2 ounces (2 squares) unsweetened chocolate

8 ounces (2 sticks) unsalted butter, softened

3/4 cup granulated sugar

3/4 cup brown sugar

2 tablespoons instant espresso powder

2 large eggs

1/4 cup grappa

2 teaspoons vanilla extract

6 ounces (1 cup) semisweet chocolate chips

1 cup walnuts, coarsely chopped

Place an oven rack in the center of the oven. Preheat oven to 375°F. Butter a 13x9x2-inch baking pan.

On a piece of wax paper, sift together the flour, salt and baking soda.

Place the unsweetened chocolate squares in a small heatproof bowl or double boiler and set it over, not in, a pan of simmering water. When the chocolate has softened, stir until smooth.

In the large bowl of an electric mixer at medium high speed, beat the butter until light and fluffy. Add both sugars and beat well. Then add the instant espresso powder, eggs, grappa and vanilla. Scrape the melted chocolate into the mixer bowl and beat until smooth and well blended. At low speed, stir in the dry ingredients. With a spatula, stir in the chocolate chips and nuts.

Scrape the batter into the prepared pan and spread it evenly. Bake for 25 minutes or until a cake tester inserted in the center comes out clean. The cake will still be very soft. Do not over bake.

Place the pan on a rack to cool. Cut into squares. Store in an airtight container with wax paper between each layer.

 

 

 

 

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Tasting Port and Madeira

I have always enjoyed Port wine in its different forms as well as Madeira but until recently,  I have not had the opportunity to drink them.  Michele and I decided to go to Lisbon and I was looking forward to enjoying Port and Madeira there, but by coincidence, just before we left I attended a friend’s birthday dinner were they were served Then a few days after we returned, the Wine Media Guild held a tasting of Portuguese wine.

At a special dinner at Gramercy Tavern

D’ Oliveira Reserva Verdelho 1966 Madeira The grapes are harvested, crushed, pressed and then fermented in stainless steel or oak. With the Verdelho grapes the skins are removed to produce this dryer style of Madeira. The winemaking process involves heating the wine. Fermentation is stopped with brandy and the time of adding the brandy depends on the grape variety. Verdelho gets the brandy on the fourth day of fermentation. The wine is put into large wooden casks which stand in a heated room. The cellar master tries to keep the characteristic taste of the shipper when blending different wines together. The age given on the label indicates the youngest wine in the blend. Blended wine with the name of the grape on the label must contain at least 85% of this grape. The other 15% can be other varieties, usually Tinta Negra Mole.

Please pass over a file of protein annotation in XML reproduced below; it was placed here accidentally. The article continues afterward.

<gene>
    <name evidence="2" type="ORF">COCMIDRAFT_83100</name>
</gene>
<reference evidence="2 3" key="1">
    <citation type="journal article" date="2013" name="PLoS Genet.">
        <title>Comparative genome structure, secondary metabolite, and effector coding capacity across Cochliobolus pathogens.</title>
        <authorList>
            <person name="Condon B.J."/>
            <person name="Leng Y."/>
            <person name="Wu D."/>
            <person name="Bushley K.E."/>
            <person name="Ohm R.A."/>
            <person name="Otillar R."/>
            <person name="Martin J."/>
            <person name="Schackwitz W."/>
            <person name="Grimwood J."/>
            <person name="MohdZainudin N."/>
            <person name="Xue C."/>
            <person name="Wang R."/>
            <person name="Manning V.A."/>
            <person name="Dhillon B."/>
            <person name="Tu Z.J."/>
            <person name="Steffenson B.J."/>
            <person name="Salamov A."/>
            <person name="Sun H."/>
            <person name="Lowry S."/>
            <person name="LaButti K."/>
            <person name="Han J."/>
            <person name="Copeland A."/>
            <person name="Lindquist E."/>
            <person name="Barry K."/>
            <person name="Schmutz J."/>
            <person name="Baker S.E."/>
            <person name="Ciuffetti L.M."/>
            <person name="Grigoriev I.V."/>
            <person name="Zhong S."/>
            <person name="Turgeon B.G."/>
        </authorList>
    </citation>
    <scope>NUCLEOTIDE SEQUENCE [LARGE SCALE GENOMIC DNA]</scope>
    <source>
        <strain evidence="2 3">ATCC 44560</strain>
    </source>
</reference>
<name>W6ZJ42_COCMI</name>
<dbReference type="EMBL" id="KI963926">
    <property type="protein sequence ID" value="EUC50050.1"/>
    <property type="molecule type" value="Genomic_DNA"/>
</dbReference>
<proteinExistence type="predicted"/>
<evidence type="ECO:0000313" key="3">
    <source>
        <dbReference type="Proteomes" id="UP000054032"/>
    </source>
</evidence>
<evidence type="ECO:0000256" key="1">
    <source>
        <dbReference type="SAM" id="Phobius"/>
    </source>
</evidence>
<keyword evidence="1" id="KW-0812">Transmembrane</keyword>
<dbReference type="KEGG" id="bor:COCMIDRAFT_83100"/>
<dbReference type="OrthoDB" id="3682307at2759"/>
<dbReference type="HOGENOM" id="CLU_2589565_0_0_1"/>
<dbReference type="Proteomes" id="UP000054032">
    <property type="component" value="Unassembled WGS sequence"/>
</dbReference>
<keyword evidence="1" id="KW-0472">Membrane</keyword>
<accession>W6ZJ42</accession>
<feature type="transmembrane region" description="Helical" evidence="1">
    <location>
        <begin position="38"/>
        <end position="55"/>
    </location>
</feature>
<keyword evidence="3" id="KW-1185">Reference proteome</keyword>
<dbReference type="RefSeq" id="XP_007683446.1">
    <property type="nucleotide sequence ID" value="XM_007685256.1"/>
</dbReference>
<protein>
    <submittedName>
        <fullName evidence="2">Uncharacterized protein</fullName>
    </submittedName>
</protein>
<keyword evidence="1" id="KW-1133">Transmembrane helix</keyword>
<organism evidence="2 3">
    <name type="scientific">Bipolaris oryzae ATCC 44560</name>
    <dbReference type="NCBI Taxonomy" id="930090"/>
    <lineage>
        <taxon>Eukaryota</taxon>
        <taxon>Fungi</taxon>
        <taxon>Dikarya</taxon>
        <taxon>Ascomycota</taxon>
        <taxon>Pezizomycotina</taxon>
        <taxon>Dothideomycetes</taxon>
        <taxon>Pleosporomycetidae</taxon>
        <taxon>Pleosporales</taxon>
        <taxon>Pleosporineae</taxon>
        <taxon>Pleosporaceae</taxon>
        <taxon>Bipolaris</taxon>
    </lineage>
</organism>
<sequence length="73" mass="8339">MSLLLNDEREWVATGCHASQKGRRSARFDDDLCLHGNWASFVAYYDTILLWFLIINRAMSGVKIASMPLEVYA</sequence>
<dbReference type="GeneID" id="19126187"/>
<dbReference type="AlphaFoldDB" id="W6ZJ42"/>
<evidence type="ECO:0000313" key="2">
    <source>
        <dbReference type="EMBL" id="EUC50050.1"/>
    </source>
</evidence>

Vintage Port 1963 Graham Declared by all major Port houses, 1963 was a monumental vintage against which others are now judged. This is a classic vintage port, which will still last for a number of years.

In Lisbon

Niepoort Vintage 1978 Vintage Port This was not a generally declared vintage but it was a year in which many Single Quinta Vintage Ports were produced. This was a great way to end a meal as the finish and aftertaste of the Port went on and on.

Quinta do Noval unfiltered single vineyard port 2012. Made exactly like a Vintage Port with only noble grapes from the Quinta. The grapes are crushed by foot and the wine is unfiltered. It is aged in casks for 4 or 5 years instead of the 2-year aging for Classic Vintage Port. The wine has nice flavors and aromas of black fruit and a touch of prune. It can be drunk now but will improve with age.

Dalav Colheita Port 1985 Port from a single year harvest. Instead of an indicator of age like blended tawny (10,20,30, 40…) the year is always on the label. It should not be mistaken for a Vintage Port because the Colheita must age for a minimum of seven years in oak casks. This is an elegant wine with a lot of aroma and flavor of dry fruit, spice, honey, nuts, cinnamon and a very pleasing finish and aftertaste. I really liked this wine and a brought back a few bottles. The wine does not develop significantly in the bottle.